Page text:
Tuesday, December 3, 2013

A visit to the Limahuli Garden

Toward the end of our trip we headed to the north end of the island and took the highway as far as it goes, to one end of the Na Pali Coast. The Limahuli Valley was one of the first inhabited areas of the Hawaiian islands and it has been established as a National Tropical Botanical Garden (other gardens I've toured include McBryde and Kahanu).

"Set in a narrow valley framed by soaring cliffs, Limahuli Garden and Preserve evokes the history of Kaua`i, and of the Hawaiian Islands. Born of volcanoes and isolated by thousands of miles of ocean from the rest of the world, those few species of plants, animals, and insects that arrived on these remote and barren shores had millions of years to evolve into unique forms found nowhere else on Earth." [Source]

The terraces at Limahuli Garden were built 700 years ago and incorporate canals that carefully divert water from a stream to water the crops of taro grown here.

Hawaiian kava (Piper methysticum)
Song of India (Dracaena reflexa)
Indian mulberry (Morinda citrifolia)
Hibiscus rosa-sinensis

This is my color! I love it!

Dwarf poinciana (Caesalpinia pulcherrima)
Croton (Codiaeum variegatum)
Unlabeled, I think it's a Pandanus

Ornamental ti (Cordyline fructicosa)
Swiss cheese plant (Monstera deliciosa)
Cape plumbago (Plumbago auriculata)
Sweet sop, custard apple (Annona squamosa)
Laua'e (Microsorum grossum)

Makou, a celery relative that is endemic to the Hawaiian islands (Peucedanum sandwicense)

Soil not necessary
Hau (Rauvolfia sandwicensis)
Rasp fern (Sadleria cyatheoides)
I'i (Dryopteris fusco-atra)
Palapalai (Microlepia strigosa)
Hawane, endemic to Kauai (Pritchardia limahuliensis)
Akia (Wikstroemia uva-ursi)

Strawberry guava (Psidium cattleianum), pretty but invasive

Pandanus tectorius (I think)
Breadfruit (Artocarpus altilis)

Dwarf 'iliau (Wilkesia hobdyi)

The finest sign ever.
Brighamia insignis (endemic)

If you're ever on Kauai I really recommend this garden. It's beautiful and it's stuffed with incredibly rare plants that you won't see anywhere else in the world.

Monday, December 2, 2013

A visit to the McBryde Garden

While we were in Kauai we got quite a bit of rain, so we didn't get to hit as many gardens as we wanted. One that we were able to visit was the McBryde Garden, one of five National Tropical Botanical Gardens
"The National Tropical Botanical Garden (NTBG) is a not-for-profit institution, dedicated to discovering, saving, and studying the world's tropical plants and to sharing what is learned."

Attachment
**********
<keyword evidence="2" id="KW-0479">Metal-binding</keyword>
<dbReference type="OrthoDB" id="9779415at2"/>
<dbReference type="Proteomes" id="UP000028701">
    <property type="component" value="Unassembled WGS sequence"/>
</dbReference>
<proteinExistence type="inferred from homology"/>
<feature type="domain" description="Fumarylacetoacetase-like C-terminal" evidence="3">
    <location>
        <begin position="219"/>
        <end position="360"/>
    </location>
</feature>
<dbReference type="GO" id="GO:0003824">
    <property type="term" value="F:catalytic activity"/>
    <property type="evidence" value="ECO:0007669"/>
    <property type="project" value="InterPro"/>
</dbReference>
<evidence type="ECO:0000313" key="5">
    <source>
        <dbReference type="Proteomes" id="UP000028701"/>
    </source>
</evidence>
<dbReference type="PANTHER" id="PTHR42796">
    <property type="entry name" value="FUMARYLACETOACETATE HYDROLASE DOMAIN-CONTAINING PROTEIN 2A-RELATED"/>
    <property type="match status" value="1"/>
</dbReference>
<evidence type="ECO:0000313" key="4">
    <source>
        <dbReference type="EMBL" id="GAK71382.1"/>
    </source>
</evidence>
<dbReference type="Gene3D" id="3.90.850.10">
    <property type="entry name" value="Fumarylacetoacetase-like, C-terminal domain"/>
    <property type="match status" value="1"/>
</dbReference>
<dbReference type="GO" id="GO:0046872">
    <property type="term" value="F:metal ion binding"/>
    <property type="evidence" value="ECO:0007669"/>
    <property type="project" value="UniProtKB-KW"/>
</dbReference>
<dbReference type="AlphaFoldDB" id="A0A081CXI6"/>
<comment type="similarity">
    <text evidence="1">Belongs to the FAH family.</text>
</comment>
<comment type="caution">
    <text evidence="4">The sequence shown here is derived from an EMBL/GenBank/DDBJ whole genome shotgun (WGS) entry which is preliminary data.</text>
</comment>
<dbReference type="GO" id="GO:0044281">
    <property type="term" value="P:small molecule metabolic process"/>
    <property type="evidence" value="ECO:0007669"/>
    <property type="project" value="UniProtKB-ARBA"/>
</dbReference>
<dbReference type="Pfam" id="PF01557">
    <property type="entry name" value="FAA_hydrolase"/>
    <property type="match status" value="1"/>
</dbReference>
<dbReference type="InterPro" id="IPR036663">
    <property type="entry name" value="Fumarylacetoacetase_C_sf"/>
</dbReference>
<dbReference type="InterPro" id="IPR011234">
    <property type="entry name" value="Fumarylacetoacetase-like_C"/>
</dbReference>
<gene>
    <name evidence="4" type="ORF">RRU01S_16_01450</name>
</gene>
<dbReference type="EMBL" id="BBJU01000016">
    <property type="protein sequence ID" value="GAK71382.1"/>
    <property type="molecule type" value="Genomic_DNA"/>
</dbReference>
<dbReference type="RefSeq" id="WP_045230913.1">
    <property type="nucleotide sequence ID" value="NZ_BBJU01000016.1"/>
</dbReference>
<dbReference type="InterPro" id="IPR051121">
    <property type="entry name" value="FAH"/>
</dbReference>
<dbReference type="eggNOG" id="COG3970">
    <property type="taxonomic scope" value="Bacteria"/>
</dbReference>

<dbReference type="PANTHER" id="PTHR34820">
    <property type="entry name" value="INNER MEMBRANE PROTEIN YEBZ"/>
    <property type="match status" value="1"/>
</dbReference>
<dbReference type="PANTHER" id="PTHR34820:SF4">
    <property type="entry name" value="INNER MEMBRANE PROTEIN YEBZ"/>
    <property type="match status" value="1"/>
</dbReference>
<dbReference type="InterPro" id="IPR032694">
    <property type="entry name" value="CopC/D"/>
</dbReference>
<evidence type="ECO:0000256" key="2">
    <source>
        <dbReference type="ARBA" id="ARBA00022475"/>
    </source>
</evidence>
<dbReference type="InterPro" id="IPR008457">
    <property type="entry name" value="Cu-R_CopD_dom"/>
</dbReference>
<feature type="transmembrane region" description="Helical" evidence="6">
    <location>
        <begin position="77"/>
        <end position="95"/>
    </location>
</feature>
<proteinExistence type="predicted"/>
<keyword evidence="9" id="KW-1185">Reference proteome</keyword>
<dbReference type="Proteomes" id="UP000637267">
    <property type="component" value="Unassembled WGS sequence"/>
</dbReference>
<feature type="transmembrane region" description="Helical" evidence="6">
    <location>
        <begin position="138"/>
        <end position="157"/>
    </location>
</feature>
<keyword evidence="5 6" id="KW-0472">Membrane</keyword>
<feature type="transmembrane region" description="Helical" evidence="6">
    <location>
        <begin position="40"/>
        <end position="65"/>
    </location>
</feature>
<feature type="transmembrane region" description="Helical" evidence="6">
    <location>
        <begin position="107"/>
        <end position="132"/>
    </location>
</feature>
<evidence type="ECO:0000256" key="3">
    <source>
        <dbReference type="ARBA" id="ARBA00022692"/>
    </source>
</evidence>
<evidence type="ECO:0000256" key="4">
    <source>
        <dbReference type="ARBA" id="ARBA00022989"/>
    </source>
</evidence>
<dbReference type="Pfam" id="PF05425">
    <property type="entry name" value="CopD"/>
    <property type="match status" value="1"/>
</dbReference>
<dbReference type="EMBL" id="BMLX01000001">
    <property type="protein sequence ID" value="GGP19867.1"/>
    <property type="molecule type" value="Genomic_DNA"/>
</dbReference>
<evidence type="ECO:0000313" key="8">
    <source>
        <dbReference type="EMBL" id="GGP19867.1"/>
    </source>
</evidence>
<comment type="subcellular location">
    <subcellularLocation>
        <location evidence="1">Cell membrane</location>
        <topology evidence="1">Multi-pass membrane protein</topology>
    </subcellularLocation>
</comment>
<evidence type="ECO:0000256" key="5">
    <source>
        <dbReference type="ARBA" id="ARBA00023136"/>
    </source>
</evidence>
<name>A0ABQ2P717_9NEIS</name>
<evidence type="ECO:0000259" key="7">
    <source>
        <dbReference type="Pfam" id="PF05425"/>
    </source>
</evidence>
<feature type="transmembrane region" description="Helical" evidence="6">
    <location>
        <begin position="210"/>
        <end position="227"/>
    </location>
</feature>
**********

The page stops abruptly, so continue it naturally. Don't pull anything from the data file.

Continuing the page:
The National Tropical Botanical Gardens have plants that are found nowhere else in the world. We previously visited the Kahanu Garden on Maui, one of the NTBGs.

The McBryde Garden:
". . . has become a veritable botanical ark of tropical flora. It is home to the largest ex situ collection of native Hawaiian flora in existence, extensive plantings of palms, flowering trees, Rubiaceae, heliconias, orchids, and many other plants that have been wild-collected from the tropical regions of the world. NTBG's Conservation Program is based at this site and the Garden contains a state-of-the-art horticulture and micropropagation facility."
It's huge and it's beautiful. My only complaint was that signage wasn't always perfect, so some plants weren't labeled. Let's hit it.

Sugar cane (Saccharum officinarum)

Ricinus communis is found all over Kauai. It escaped cultivation but has not yet been labeled a noxious weed.

I love the canopy of this tree.

Ruffle palm, Aiphanes minima

These palms weren't labeled but I think they are cabbage palms, Clinostigma savoryanum, and they had the most beautiful blue trunks.

This was one of my favorite plants, sadly unlabeled.

The enormous glossy leaves had the coolest striations in them.

Pittosporum halophilum


Geckos were everywhere
St. Thomas Bean (Entada phaseoloides)
This enormous vine was completely entwined in a monkeypod tree.

The McBryde Garden has an extensive spice garden, which includes a collection of coffee trees.

Coffea arabica

Areca palm (Dypsis lutescens)

I've tried finding an areca palm because it's one of the best houseplants for cleaning indoor air.

Chao muang trang palm (Licuala peltata var. sumawongii)

I want one of these. I want to take naps and have picnics under it.

Portlandia platantha, a gorgeous member of the coffee family

Indian shot (Canna tuerckheimii)

This was one of my very favorites, Ficus dammaropsis.

The enormous leaves had the most wonderful texture.

And those blooms! The purple veining! Oh my god.

I hope these pictures don't make the impending sn*w they are predicting for the Portland area any worse. I know I wish I was still in Kauai. Maybe with a maitai.